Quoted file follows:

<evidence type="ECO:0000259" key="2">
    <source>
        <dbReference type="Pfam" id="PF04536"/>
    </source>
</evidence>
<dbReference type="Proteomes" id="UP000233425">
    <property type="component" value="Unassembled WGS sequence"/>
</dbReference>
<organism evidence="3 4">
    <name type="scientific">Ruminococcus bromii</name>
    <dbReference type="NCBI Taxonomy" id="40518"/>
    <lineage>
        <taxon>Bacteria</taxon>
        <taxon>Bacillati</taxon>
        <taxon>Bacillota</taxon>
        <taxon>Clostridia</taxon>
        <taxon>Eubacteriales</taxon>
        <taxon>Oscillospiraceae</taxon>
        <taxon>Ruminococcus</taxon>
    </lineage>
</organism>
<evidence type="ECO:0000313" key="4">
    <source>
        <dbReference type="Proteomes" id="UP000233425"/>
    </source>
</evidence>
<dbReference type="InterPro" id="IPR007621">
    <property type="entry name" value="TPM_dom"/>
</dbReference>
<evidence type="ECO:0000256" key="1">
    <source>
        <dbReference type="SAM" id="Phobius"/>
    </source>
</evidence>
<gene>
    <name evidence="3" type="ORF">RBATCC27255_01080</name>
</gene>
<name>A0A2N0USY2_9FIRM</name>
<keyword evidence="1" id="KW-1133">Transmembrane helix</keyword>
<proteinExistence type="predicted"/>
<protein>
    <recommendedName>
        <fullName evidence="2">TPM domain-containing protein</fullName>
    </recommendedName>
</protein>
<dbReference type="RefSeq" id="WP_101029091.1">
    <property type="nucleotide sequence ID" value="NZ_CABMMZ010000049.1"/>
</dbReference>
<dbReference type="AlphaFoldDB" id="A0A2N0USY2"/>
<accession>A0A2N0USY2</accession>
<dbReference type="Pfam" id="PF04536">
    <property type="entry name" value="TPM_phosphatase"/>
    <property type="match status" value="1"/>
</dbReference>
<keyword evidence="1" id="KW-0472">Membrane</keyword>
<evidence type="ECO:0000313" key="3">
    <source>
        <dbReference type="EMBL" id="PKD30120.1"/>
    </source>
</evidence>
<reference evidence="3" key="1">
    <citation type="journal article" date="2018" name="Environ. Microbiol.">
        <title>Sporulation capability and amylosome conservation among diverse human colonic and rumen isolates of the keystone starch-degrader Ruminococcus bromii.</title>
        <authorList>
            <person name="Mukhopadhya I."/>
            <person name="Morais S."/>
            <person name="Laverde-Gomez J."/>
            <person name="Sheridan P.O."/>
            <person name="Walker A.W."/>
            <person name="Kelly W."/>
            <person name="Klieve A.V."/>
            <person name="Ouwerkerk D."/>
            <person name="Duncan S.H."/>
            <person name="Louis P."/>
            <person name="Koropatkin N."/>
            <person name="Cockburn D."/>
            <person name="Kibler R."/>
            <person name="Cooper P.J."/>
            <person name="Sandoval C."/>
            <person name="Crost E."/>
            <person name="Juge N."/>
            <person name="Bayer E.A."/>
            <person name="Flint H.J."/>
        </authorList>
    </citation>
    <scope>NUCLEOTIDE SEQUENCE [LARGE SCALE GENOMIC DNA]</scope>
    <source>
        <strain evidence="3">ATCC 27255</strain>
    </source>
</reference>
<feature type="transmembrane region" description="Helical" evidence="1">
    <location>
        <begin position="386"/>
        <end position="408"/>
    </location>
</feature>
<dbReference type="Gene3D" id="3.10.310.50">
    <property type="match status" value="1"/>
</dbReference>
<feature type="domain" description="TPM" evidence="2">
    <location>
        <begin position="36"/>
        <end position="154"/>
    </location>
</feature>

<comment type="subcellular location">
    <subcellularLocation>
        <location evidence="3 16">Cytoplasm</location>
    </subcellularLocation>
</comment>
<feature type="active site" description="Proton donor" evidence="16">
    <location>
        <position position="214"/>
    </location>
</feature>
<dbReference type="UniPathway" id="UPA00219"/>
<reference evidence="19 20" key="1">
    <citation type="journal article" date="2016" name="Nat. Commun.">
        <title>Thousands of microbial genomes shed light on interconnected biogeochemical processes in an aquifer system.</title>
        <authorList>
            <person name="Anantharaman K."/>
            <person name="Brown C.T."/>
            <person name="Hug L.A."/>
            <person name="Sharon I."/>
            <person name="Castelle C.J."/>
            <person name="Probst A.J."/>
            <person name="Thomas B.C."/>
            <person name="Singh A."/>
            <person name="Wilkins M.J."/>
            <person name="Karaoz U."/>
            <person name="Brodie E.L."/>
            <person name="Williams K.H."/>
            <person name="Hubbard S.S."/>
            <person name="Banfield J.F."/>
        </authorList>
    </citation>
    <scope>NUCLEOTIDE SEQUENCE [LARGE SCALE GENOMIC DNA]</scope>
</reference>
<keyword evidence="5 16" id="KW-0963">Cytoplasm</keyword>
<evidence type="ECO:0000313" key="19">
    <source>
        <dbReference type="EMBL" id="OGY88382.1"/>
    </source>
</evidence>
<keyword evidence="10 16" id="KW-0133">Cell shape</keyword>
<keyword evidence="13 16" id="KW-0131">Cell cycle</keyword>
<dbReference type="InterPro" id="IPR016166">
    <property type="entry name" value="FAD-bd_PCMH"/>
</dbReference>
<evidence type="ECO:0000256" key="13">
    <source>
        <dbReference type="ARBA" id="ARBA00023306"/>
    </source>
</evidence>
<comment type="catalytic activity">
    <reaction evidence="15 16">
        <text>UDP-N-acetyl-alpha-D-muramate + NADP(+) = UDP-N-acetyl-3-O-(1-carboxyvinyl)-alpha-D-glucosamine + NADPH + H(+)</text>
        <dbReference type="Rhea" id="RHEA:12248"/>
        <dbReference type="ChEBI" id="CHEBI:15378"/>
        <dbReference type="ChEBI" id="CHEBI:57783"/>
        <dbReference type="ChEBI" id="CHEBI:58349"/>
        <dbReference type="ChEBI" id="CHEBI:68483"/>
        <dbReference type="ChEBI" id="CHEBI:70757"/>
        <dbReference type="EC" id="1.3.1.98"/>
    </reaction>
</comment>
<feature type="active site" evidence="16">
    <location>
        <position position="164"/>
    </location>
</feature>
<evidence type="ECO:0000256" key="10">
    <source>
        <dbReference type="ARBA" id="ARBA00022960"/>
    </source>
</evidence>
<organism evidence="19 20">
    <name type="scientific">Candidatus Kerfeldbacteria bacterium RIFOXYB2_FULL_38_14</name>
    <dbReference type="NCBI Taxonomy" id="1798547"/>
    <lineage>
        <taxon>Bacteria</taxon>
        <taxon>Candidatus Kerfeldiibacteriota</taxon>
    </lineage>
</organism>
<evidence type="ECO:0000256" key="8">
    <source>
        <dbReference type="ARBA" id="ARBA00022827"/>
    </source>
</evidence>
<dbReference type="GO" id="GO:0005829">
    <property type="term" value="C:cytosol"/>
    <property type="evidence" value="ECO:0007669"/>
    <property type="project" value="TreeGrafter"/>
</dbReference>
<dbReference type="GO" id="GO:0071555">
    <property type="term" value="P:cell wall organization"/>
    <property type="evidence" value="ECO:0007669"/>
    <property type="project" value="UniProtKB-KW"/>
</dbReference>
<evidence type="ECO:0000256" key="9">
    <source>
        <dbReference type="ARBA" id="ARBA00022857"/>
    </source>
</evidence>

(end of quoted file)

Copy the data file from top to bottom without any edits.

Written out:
<evidence type="ECO:0000259" key="2">
    <source>
        <dbReference type="Pfam" id="PF04536"/>
    </source>
</evidence>
<dbReference type="Proteomes" id="UP000233425">
    <property type="component" value="Unassembled WGS sequence"/>
</dbReference>
<organism evidence="3 4">
    <name type="scientific">Ruminococcus bromii</name>
    <dbReference type="NCBI Taxonomy" id="40518"/>
    <lineage>
        <taxon>Bacteria</taxon>
        <taxon>Bacillati</taxon>
        <taxon>Bacillota</taxon>
        <taxon>Clostridia</taxon>
        <taxon>Eubacteriales</taxon>
        <taxon>Oscillospiraceae</taxon>
        <taxon>Ruminococcus</taxon>
    </lineage>
</organism>
<evidence type="ECO:0000313" key="4">
    <source>
        <dbReference type="Proteomes" id="UP000233425"/>
    </source>
</evidence>
<dbReference type="InterPro" id="IPR007621">
    <property type="entry name" value="TPM_dom"/>
</dbReference>
<evidence type="ECO:0000256" key="1">
    <source>
        <dbReference type="SAM" id="Phobius"/>
    </source>
</evidence>
<gene>
    <name evidence="3" type="ORF">RBATCC27255_01080</name>
</gene>
<name>A0A2N0USY2_9FIRM</name>
<keyword evidence="1" id="KW-1133">Transmembrane helix</keyword>
<proteinExistence type="predicted"/>
<protein>
    <recommendedName>
        <fullName evidence="2">TPM domain-containing protein</fullName>
    </recommendedName>
</protein>
<dbReference type="RefSeq" id="WP_101029091.1">
    <property type="nucleotide sequence ID" value="NZ_CABMMZ010000049.1"/>
</dbReference>
<dbReference type="AlphaFoldDB" id="A0A2N0USY2"/>
<accession>A0A2N0USY2</accession>
<dbReference type="Pfam" id="PF04536">
    <property type="entry name" value="TPM_phosphatase"/>
    <property type="match status" value="1"/>
</dbReference>
<keyword evidence="1" id="KW-0472">Membrane</keyword>
<evidence type="ECO:0000313" key="3">
    <source>
        <dbReference type="EMBL" id="PKD30120.1"/>
    </source>
</evidence>
<reference evidence="3" key="1">
    <citation type="journal article" date="2018" name="Environ. Microbiol.">
        <title>Sporulation capability and amylosome conservation among diverse human colonic and rumen isolates of the keystone starch-degrader Ruminococcus bromii.</title>
        <authorList>
            <person name="Mukhopadhya I."/>
            <person name="Morais S."/>
            <person name="Laverde-Gomez J."/>
            <person name="Sheridan P.O."/>
            <person name="Walker A.W."/>
            <person name="Kelly W."/>
            <person name="Klieve A.V."/>
            <person name="Ouwerkerk D."/>
            <person name="Duncan S.H."/>
            <person name="Louis P."/>
            <person name="Koropatkin N."/>
            <person name="Cockburn D."/>
            <person name="Kibler R."/>
            <person name="Cooper P.J."/>
            <person name="Sandoval C."/>
            <person name="Crost E."/>
            <person name="Juge N."/>
            <person name="Bayer E.A."/>
            <person name="Flint H.J."/>
        </authorList>
    </citation>
    <scope>NUCLEOTIDE SEQUENCE [LARGE SCALE GENOMIC DNA]</scope>
    <source>
        <strain evidence="3">ATCC 27255</strain>
    </source>
</reference>
<feature type="transmembrane region" description="Helical" evidence="1">
    <location>
        <begin position="386"/>
        <end position="408"/>
    </location>
</feature>
<dbReference type="Gene3D" id="3.10.310.50">
    <property type="match status" value="1"/>
</dbReference>
<feature type="domain" description="TPM" evidence="2">
    <location>
        <begin position="36"/>
        <end position="154"/>
    </location>
</feature>

<comment type="subcellular location">
    <subcellularLocation>
        <location evidence="3 16">Cytoplasm</location>
    </subcellularLocation>
</comment>
<feature type="active site" description="Proton donor" evidence="16">
    <location>
        <position position="214"/>
    </location>
</feature>
<dbReference type="UniPathway" id="UPA00219"/>
<reference evidence="19 20" key="1">
    <citation type="journal article" date="2016" name="Nat. Commun.">
        <title>Thousands of microbial genomes shed light on interconnected biogeochemical processes in an aquifer system.</title>
        <authorList>
            <person name="Anantharaman K."/>
            <person name="Brown C.T."/>
            <person name="Hug L.A."/>
            <person name="Sharon I."/>
            <person name="Castelle C.J."/>
            <person name="Probst A.J."/>
            <person name="Thomas B.C."/>
            <person name="Singh A."/>
            <person name="Wilkins M.J."/>
            <person name="Karaoz U."/>
            <person name="Brodie E.L."/>
            <person name="Williams K.H."/>
            <person name="Hubbard S.S."/>
            <person name="Banfield J.F."/>
        </authorList>
    </citation>
    <scope>NUCLEOTIDE SEQUENCE [LARGE SCALE GENOMIC DNA]</scope>
</reference>
<keyword evidence="5 16" id="KW-0963">Cytoplasm</keyword>
<evidence type="ECO:0000313" key="19">
    <source>
        <dbReference type="EMBL" id="OGY88382.1"/>
    </source>
</evidence>
<keyword evidence="10 16" id="KW-0133">Cell shape</keyword>
<keyword evidence="13 16" id="KW-0131">Cell cycle</keyword>
<dbReference type="InterPro" id="IPR016166">
    <property type="entry name" value="FAD-bd_PCMH"/>
</dbReference>
<evidence type="ECO:0000256" key="13">
    <source>
        <dbReference type="ARBA" id="ARBA00023306"/>
    </source>
</evidence>
<comment type="catalytic activity">
    <reaction evidence="15 16">
        <text>UDP-N-acetyl-alpha-D-muramate + NADP(+) = UDP-N-acetyl-3-O-(1-carboxyvinyl)-alpha-D-glucosamine + NADPH + H(+)</text>
        <dbReference type="Rhea" id="RHEA:12248"/>
        <dbReference type="ChEBI" id="CHEBI:15378"/>
        <dbReference type="ChEBI" id="CHEBI:57783"/>
        <dbReference type="ChEBI" id="CHEBI:58349"/>
        <dbReference type="ChEBI" id="CHEBI:68483"/>
        <dbReference type="ChEBI" id="CHEBI:70757"/>
        <dbReference type="EC" id="1.3.1.98"/>
    </reaction>
</comment>
<feature type="active site" evidence="16">
    <location>
        <position position="164"/>
    </location>
</feature>
<evidence type="ECO:0000256" key="10">
    <source>
        <dbReference type="ARBA" id="ARBA00022960"/>
    </source>
</evidence>
<organism evidence="19 20">
    <name type="scientific">Candidatus Kerfeldbacteria bacterium RIFOXYB2_FULL_38_14</name>
    <dbReference type="NCBI Taxonomy" id="1798547"/>
    <lineage>
        <taxon>Bacteria</taxon>
        <taxon>Candidatus Kerfeldiibacteriota</taxon>
    </lineage>
</organism>
<evidence type="ECO:0000256" key="8">
    <source>
        <dbReference type="ARBA" id="ARBA00022827"/>
    </source>
</evidence>
<dbReference type="GO" id="GO:0005829">
    <property type="term" value="C:cytosol"/>
    <property type="evidence" value="ECO:0007669"/>
    <property type="project" value="TreeGrafter"/>
</dbReference>
<dbReference type="GO" id="GO:0071555">
    <property type="term" value="P:cell wall organization"/>
    <property type="evidence" value="ECO:0007669"/>
    <property type="project" value="UniProtKB-KW"/>
</dbReference>
<evidence type="ECO:0000256" key="9">
    <source>
        <dbReference type="ARBA" id="ARBA00022857"/>
    </source>
</evidence>